Posted Saturday May 10, 2014

OSIRA Summit 2014: creating a community

OSIRA Summit 2014: creating a community


Last week we attended the OSIRA Summit in London. This was an inaugural event aiming to create a community of OSINT professionals worldwide, and to enhance the knowledge and expertise of these practitioners in the public and private sector. The conference explored the following issues:

  • Tools and techniques for open source research
  • Actionable intelligence from OSINT techniques
  • The regulatory environment for ethical open source intelligence activity

The conference was attended by a wide variety of organisations and individuals who focussed the debate on trends and innovation within business, law enforcement, military, and academia. We drew the following conclusions:

A call for the professionalisation of OSINT research

The volume of data on the internet is increasing exponentially and so is the need for a community to understand and exchange ideas about different tools and techniques to manage this. One of the principal concerns voiced by speakers was how a lack of real understanding around open source research, often at senior/board level, prevents effective implementation within common business practices.

Katherine Lindroth of the Zurich Insurance Group for example, spoke about a lack of awareness within senior management bodies about what is really required of Google searches and why people need to be trained to perform them. She highlighted how greater credibility could change the perception of OSINT activity. Similarly, David Maybin of CapGemini addressed the suspicion surrounding this type of research in big businesses, something which is preventing its integration as companies go through major structural changes.

Human skills are needed to benefit from OSINT tools and techniques

Open source expert Arno Reuser spoke about existing research tools becoming outdated, yet at the same time more and more people are dependent on fewer providers. These search systems are often complex which means that simple errors lead to big mistakes. Training analysts properly is therefore of paramount importance, so that the combination of technology and people is maximised.

Simon Thacker of the Cabinet Office spoke about this issue and emphasised that skills are needed more for the analysis, rather than the collection, of open data. Issues surrounding the regulation of ethical open source research calls for an accreditation qualification demonstrating that the analyst abides by regulations that apply to the OSINT community. This framework can be provided by the OSIRA network.

Social media and digital natives

Existing tools are becoming outdated and older generations are being overtaken by younger digital natives. Business leaders can therefore either attempt to catch up, or get behind people with the right skills and push hard.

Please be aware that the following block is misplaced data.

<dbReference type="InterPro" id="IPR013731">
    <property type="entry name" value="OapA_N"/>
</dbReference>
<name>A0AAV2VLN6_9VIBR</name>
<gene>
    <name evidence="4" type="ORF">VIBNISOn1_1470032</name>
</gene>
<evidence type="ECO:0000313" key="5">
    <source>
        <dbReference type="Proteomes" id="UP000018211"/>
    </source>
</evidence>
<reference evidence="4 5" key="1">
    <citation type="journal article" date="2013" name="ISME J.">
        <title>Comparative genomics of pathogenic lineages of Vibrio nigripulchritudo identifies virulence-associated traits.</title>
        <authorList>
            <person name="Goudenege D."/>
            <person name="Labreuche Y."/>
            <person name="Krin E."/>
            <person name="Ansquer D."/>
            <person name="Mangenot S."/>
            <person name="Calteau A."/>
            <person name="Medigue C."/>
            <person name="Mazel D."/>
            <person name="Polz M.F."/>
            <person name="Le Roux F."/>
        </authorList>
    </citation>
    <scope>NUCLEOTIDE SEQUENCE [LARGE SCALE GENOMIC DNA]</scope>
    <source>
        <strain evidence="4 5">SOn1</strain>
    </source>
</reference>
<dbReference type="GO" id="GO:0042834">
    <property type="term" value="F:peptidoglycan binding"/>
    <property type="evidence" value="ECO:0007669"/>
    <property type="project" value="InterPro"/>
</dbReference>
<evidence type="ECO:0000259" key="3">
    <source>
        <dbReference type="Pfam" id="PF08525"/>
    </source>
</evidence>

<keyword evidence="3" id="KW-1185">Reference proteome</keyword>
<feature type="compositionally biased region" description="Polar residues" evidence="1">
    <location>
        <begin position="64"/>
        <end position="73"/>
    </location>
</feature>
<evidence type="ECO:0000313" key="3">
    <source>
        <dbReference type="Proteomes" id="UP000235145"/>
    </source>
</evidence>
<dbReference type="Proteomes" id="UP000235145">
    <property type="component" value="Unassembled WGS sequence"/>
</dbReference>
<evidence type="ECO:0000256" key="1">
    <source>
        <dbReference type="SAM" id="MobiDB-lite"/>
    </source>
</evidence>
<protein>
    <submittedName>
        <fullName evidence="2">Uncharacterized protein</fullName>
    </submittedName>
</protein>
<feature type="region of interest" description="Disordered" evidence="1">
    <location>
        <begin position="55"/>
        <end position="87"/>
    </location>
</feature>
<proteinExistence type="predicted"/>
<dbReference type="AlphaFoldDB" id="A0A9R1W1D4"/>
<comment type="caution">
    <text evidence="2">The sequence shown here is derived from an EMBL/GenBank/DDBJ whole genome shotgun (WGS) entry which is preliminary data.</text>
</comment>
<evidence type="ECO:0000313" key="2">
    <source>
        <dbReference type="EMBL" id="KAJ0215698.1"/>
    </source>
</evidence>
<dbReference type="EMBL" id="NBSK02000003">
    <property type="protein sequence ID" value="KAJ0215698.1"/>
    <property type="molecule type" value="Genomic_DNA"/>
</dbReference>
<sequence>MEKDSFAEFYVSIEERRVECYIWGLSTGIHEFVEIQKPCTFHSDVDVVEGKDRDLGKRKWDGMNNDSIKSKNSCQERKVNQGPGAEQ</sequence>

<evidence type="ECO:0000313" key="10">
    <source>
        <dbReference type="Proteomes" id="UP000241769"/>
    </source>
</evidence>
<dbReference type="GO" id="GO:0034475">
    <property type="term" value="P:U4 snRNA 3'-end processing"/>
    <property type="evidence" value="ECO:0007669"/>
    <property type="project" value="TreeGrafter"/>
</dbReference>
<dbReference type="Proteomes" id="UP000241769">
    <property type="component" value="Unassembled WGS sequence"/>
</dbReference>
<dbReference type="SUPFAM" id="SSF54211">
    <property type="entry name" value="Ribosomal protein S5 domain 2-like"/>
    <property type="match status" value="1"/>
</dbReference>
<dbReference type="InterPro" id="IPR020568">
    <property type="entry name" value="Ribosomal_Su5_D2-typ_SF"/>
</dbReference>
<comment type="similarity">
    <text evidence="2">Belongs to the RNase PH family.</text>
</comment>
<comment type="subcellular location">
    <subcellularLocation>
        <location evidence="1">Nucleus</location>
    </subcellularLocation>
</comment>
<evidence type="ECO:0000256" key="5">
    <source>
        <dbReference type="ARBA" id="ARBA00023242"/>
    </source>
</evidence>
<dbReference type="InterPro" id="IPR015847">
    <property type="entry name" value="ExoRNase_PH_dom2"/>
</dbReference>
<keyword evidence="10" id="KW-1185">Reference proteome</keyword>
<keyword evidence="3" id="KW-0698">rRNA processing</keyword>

Social media was a strong focus of the conference and many business leaders believe that accurate and penetrative analysis of this type of information can be a valuable source of open source research. However what was barely touched on was the importance of business-focussed open data. Knowledge of what is available on the Rwandan corporate registry, or whether full court records are available from the Judiciary of Belize is also powerful and arguably provides information that is more valuable for business practitioners than what can be found from social media.

The practical application of OSINT research

Stewart Bertram, the Cyber Capability Manager from Control Risks presented how OSINT research was used for terrorist reconnaissance in Sub-Saharan Africa and echoed other speakers in stating that “the collection of OSINT is the easy part, but drawing the ‘so what’ is the hard part.” He demonstrated this by showing how the internet presents different information from different angles. Running a google search in China on Tiananmen Square returns images full of flag-waving nationals, however the same search from the US shows a square full of tanks and military.

His research into terrorist use of social media websites showed that of 112 sites, 79 were authored in English calling into question the group’s intended audience, as well as the link between the author and the group.


What the conference showed is that although OSINT research is a relatively new concept, it is developing fast and increasing in importance. Sir Edmund Burton suggested that “we may be forming a profession” something that resonates with people and organisations now paying attention to this type of activity. As open source research rises to the forefront of business practice we should also expect to see the evolution of more tools and techniques to support it.

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